Nearly all of us suffer the effects of jet lag after a long-haul flight. It’s no surprise that travelling from one time zone to another in a cramped and dehydrating environment makes us feel under par for a few days afterwards. But what if you are one of the many who have continued to feel unwell for weeks – or even months – after travelling by plane? You may have wondered how it is that the very temporary discomforts of flying can possibly affect you for so long.
But once you learn that the air you breathe while on board is pumped in via the aircraft engines – yes engines – and can contain some of the most hazardous chemicals known to man, it’s no longer such a mystery. The collection of symptoms that can develop after breathing this air even has a name: Aerotoxic Syndrome. The symptoms range from short-term to long-term and from mild to serious, yet most who are affected have never heard of this condition and have no idea what is causing their ill health.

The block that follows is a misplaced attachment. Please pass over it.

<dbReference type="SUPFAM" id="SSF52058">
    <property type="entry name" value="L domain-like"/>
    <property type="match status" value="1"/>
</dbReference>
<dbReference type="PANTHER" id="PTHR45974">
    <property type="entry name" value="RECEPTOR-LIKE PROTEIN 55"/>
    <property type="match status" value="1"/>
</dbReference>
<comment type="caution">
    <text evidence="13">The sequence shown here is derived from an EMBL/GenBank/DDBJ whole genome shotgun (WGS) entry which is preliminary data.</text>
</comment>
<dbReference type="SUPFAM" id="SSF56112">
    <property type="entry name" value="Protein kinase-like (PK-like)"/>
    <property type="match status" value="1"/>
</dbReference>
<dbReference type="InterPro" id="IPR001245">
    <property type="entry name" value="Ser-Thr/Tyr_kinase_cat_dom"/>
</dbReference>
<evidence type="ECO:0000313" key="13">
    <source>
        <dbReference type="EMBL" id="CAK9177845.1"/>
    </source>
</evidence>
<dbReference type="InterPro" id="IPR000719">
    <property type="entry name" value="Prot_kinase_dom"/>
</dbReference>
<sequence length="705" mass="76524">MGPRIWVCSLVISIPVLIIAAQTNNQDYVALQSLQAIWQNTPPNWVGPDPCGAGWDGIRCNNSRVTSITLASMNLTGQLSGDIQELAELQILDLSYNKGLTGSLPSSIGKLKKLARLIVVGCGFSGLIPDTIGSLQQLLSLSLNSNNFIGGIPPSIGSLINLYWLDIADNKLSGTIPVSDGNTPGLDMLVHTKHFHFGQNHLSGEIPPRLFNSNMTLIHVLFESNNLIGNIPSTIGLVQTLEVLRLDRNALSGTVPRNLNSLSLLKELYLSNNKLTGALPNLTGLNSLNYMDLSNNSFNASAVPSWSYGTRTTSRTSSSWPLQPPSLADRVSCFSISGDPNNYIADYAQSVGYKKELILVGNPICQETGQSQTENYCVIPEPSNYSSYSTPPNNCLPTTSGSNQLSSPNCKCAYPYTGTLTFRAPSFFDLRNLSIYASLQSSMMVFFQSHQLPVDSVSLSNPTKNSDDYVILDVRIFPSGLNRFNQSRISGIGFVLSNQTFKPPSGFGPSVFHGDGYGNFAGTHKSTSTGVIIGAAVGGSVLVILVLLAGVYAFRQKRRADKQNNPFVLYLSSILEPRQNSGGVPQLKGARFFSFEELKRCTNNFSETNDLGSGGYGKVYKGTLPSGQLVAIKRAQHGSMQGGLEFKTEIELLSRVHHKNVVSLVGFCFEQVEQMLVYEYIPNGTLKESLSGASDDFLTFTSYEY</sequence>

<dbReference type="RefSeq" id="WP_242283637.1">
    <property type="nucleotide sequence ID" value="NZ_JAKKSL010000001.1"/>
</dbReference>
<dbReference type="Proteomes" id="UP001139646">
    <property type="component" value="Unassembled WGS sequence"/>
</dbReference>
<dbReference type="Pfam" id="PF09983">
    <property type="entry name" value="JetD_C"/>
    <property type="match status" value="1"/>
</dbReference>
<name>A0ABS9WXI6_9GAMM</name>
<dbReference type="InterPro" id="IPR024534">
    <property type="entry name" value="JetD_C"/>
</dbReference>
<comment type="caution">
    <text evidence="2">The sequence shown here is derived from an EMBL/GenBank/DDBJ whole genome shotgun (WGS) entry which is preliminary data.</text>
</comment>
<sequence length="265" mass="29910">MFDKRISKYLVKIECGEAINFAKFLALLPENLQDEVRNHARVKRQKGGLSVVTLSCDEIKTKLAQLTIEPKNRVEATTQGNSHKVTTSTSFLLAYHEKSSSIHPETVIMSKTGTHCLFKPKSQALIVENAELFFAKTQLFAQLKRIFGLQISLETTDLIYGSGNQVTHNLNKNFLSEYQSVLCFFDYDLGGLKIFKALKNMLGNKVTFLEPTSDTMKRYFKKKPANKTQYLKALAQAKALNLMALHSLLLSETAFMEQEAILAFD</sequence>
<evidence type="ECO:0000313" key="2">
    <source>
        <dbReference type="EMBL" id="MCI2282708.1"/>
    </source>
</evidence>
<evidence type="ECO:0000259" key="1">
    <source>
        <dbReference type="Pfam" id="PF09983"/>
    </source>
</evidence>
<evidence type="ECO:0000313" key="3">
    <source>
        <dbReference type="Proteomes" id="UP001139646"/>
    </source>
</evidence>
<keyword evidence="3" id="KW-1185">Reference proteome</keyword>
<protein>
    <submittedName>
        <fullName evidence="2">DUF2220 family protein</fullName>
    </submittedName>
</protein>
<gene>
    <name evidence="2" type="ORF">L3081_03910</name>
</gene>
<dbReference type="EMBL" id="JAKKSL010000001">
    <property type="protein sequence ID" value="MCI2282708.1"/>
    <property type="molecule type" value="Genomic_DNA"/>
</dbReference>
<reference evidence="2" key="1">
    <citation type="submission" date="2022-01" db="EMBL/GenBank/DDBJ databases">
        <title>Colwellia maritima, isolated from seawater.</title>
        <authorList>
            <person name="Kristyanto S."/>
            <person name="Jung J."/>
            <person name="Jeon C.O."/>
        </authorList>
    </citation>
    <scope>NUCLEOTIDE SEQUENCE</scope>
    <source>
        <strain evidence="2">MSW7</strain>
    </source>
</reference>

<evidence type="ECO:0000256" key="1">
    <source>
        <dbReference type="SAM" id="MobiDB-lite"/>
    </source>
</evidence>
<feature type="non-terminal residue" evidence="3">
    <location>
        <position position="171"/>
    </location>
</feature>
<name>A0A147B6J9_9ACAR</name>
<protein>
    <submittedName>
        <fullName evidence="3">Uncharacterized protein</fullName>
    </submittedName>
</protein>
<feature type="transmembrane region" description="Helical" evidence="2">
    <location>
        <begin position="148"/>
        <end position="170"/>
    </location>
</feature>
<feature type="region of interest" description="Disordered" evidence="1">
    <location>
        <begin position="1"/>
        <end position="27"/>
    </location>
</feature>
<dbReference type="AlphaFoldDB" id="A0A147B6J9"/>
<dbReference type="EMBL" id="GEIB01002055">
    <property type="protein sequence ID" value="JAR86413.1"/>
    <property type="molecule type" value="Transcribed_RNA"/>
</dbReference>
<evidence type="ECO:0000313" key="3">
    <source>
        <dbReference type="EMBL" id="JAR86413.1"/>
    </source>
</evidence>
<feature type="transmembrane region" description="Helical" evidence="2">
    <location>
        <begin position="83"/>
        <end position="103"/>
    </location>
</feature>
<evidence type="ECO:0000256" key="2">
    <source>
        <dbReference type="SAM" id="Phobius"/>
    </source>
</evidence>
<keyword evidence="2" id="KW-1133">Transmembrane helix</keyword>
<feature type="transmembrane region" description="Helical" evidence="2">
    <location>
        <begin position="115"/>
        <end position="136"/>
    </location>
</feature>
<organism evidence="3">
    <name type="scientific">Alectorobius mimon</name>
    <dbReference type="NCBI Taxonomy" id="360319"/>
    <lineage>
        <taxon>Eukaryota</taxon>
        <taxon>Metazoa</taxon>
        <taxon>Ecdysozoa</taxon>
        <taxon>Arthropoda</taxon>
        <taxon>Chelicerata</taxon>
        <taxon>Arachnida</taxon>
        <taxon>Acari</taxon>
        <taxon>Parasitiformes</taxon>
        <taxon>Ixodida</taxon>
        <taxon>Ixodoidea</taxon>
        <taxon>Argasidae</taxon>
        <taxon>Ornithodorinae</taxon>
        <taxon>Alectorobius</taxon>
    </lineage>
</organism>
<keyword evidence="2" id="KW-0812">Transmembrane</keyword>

But if this is a little-known-about problem, that’s not because it’s an insignificant one, say those who’ve experienced it first hand. It’s because it is, in the words of one former airline pilot, “the aviation industry’s best-kept secret. They are literally playing Russian roulette with passengers’ health.” Let’s call this former pilot Captain X. He can’t be identified as he is in the process of suing his airline for the damage to his health suffered as a result of breathing contaminated air. Read more